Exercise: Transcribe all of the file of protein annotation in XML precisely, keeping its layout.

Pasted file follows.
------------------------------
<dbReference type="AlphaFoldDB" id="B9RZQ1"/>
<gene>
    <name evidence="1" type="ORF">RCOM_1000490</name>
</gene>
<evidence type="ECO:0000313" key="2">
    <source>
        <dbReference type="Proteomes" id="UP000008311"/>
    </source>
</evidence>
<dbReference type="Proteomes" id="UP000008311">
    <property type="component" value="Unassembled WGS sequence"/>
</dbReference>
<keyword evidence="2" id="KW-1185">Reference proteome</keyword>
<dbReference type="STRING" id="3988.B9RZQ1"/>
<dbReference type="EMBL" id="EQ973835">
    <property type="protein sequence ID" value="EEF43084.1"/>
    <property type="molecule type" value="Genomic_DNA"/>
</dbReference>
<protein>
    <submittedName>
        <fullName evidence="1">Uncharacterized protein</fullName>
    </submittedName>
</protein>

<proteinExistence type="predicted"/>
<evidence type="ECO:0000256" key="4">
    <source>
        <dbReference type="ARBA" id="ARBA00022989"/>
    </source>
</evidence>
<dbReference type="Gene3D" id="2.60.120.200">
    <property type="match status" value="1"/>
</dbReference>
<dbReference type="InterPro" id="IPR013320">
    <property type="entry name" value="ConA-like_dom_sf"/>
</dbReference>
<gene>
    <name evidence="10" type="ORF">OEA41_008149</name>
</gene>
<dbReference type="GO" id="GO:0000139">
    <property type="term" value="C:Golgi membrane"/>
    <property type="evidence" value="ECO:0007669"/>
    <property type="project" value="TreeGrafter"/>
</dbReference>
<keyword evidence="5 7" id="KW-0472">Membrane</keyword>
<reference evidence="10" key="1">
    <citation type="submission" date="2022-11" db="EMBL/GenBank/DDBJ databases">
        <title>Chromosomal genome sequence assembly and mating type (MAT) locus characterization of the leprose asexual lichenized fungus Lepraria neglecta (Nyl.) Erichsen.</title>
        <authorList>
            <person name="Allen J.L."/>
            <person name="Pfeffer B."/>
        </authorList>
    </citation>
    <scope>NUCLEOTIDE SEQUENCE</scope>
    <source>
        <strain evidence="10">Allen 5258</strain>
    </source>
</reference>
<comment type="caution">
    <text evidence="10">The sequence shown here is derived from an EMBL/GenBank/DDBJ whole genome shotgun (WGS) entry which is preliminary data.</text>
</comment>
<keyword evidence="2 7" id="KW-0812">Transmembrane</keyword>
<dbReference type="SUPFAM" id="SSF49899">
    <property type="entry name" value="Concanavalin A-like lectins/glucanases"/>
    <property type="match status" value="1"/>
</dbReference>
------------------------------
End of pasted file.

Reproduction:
<dbReference type="AlphaFoldDB" id="B9RZQ1"/>
<gene>
    <name evidence="1" type="ORF">RCOM_1000490</name>
</gene>
<evidence type="ECO:0000313" key="2">
    <source>
        <dbReference type="Proteomes" id="UP000008311"/>
    </source>
</evidence>
<dbReference type="Proteomes" id="UP000008311">
    <property type="component" value="Unassembled WGS sequence"/>
</dbReference>
<keyword evidence="2" id="KW-1185">Reference proteome</keyword>
<dbReference type="STRING" id="3988.B9RZQ1"/>
<dbReference type="EMBL" id="EQ973835">
    <property type="protein sequence ID" value="EEF43084.1"/>
    <property type="molecule type" value="Genomic_DNA"/>
</dbReference>
<protein>
    <submittedName>
        <fullName evidence="1">Uncharacterized protein</fullName>
    </submittedName>
</protein>

<proteinExistence type="predicted"/>
<evidence type="ECO:0000256" key="4">
    <source>
        <dbReference type="ARBA" id="ARBA00022989"/>
    </source>
</evidence>
<dbReference type="Gene3D" id="2.60.120.200">
    <property type="match status" value="1"/>
</dbReference>
<dbReference type="InterPro" id="IPR013320">
    <property type="entry name" value="ConA-like_dom_sf"/>
</dbReference>
<gene>
    <name evidence="10" type="ORF">OEA41_008149</name>
</gene>
<dbReference type="GO" id="GO:0000139">
    <property type="term" value="C:Golgi membrane"/>
    <property type="evidence" value="ECO:0007669"/>
    <property type="project" value="TreeGrafter"/>
</dbReference>
<keyword evidence="5 7" id="KW-0472">Membrane</keyword>
<reference evidence="10" key="1">
    <citation type="submission" date="2022-11" db="EMBL/GenBank/DDBJ databases">
        <title>Chromosomal genome sequence assembly and mating type (MAT) locus characterization of the leprose asexual lichenized fungus Lepraria neglecta (Nyl.) Erichsen.</title>
        <authorList>
            <person name="Allen J.L."/>
            <person name="Pfeffer B."/>
        </authorList>
    </citation>
    <scope>NUCLEOTIDE SEQUENCE</scope>
    <source>
        <strain evidence="10">Allen 5258</strain>
    </source>
</reference>
<comment type="caution">
    <text evidence="10">The sequence shown here is derived from an EMBL/GenBank/DDBJ whole genome shotgun (WGS) entry which is preliminary data.</text>
</comment>
<keyword evidence="2 7" id="KW-0812">Transmembrane</keyword>
<dbReference type="SUPFAM" id="SSF49899">
    <property type="entry name" value="Concanavalin A-like lectins/glucanases"/>
    <property type="match status" value="1"/>
</dbReference>